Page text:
I left school at 16 and joined banknote printer De La Rue that was based in Portsmouth where I’m from. I just wanted to get into a role and start working. I went in straight from school as a trainee accountant, and worked up through a number of roles.
My first mentor saw something in me and decided I should go and study for national certificate business studies, when I was at De La Rue. I did self-study which was a little challenging.
I worked in Spain for two years. After travelling with the group to undertake work in Lisbon, Frankfurt, Paris, Madrid I was asked to go to the Spanish capital as De La Rue was producing processing equipment for the country’s national lottery. I was accountant for the Spanish operation, which was very small- there were no English speakers apart from me.
Small company experience was what I sought out next. I joined a life jacket maker in nearby Gosport. If they didn’t get the cash in within 30 days they couldn’t afford to pay the wages, so the importance of credit control was instilled in me at an early age. As the accountant I did everything from book-keeping to wages.
I then joined GEC Marconi, for big company experience. It was the defence arm of conglomerate GEC that was run by Lord Weinstock. There was a very large operation in Hilsea, just north of Portsmouth,where I started as financial accountant of the manufacturing side.
I joined the electronic warfare division of GEC Marconi at its development site in Stanmore, becoming the financial lead. The business had 3,000 employees and turnover of £200m.
Having a strong work ethic was important. I was always prepared to move around. I think mobility is an important thing, as you’ve got to take the opportunities when they come.
I’ve always had the belief that the defence industry is an important sector– maybe it comes from my father who was in the Navy. In some parts of the industry we say: ‘we protect those who protect us,’ and I actually believe that is our mission- so I always have a passion for the defence business.
The job of assistant finance director of GEC Marconi was offered to me by the then FD of Marconi Ian King, BAE’s previous chief executive, before he went into general management.
I got sent to a very troubled programme which was probably the making of my career. This was the in-flight entertainments system for the Boeing 777 aircraft with contracts with British Airways, Japan Airlines, Emirates and United Airlines.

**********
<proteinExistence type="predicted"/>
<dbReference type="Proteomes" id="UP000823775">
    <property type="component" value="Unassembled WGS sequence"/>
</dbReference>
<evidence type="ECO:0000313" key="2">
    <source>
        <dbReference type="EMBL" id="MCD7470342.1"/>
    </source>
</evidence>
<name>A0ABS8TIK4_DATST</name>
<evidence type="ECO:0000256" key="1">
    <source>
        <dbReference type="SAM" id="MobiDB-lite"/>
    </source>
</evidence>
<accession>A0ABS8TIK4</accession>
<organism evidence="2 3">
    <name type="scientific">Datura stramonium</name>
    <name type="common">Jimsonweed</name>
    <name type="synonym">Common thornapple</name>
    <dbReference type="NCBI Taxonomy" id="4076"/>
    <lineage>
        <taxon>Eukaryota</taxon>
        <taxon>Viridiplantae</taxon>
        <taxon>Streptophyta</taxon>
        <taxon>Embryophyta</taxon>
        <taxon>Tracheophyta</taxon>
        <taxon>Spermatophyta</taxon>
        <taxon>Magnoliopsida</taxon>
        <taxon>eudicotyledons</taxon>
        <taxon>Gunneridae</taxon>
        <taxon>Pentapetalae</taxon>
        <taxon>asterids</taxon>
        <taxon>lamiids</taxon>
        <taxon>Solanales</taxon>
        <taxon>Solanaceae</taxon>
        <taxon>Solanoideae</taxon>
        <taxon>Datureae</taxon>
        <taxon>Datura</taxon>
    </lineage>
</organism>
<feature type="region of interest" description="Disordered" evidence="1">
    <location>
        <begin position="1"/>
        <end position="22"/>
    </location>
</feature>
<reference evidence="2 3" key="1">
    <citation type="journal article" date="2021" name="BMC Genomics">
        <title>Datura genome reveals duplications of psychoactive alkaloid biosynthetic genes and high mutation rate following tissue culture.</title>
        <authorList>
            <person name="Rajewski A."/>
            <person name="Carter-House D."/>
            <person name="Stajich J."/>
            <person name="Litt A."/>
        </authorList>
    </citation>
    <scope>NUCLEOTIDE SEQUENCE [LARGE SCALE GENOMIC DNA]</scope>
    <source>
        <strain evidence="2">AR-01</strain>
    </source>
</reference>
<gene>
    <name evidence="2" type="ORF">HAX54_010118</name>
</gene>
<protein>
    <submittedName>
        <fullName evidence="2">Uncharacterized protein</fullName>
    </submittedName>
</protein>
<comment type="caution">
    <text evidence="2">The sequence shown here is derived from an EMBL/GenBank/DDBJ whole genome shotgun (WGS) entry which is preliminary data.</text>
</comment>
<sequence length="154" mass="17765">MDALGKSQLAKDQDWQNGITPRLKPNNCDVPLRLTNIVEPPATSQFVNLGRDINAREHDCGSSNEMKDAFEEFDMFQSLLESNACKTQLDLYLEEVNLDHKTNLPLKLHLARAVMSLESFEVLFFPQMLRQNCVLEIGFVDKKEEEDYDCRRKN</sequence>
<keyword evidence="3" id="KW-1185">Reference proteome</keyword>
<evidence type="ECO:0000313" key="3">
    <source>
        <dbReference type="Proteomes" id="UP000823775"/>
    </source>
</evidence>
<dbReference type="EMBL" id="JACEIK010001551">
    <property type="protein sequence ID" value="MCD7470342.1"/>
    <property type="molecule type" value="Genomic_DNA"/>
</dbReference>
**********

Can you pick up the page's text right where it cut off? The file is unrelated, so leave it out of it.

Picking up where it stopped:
It was a real problem programme. It was GEC’s largest loss-making programme and so I got sent down to see what we were going to do with it. It took two years getting out of the programme, being sued in various courts in America for breach of contract.
We would have members of the main GEC board doing the quarterly contract reviews with us. By putting myself in harm’s way, in a project that was really bad, got me a lot of visibility. In terms of development and personal career opportunity, it is much better to take a bad business and turn it around than it is to take a well performing business where everybody expects the business to carry on as is.
There was a change of management within GEC. The group wanted to turn into a telecoms company, after exiting the white goods and the defence businesses. GEC Marconi was sold to what was British Aerospace- and BAE Systems was formed in 1999.
I was then made finance director of GEC Marconi– working for Peter Gershon within GEC Marconi, in the 15-18 months leading up to the disposal by GEC of the defence business. He had a direct but very interesting style. He’s a tough guy but always fair. I worked for him for 18 months and learnt a lot.
Always learn from good people. Equally you can learn from bad people, about what not to do. But being with good people is better.
My route into BAE Systems was with the acquisition of Marconi. Previously British Aerospace had been a UK business and aerospace only business. GEC had quite cleverly been buying second tier defence companies in the US, bulking GEC Marconi up.
An integrated top to bottom UK supplier with a big international footprint had been created, with a number of European joint ventures. It was transformational for British Aerospace.
There was so much integration to be done– the cultures were a world apart, and it took a good two years really to get the company operating as a single entity.
It was a difficult time for me. You’re in a new world- you’ve created a reputation, mutual respect in the organisation in GEC, and then suddenly you come into British Aerospace where nobody knows you. You know you’ve been bought, people always talk about a merger, and that personally was quite a challenging time,
Then my big break came as CFO of BAE Systems. My predecessor George Rose made a decision that his internal candidate for successor was not going to be the guy who came from British Aerospace, it was going to be me. So that locked me into the business.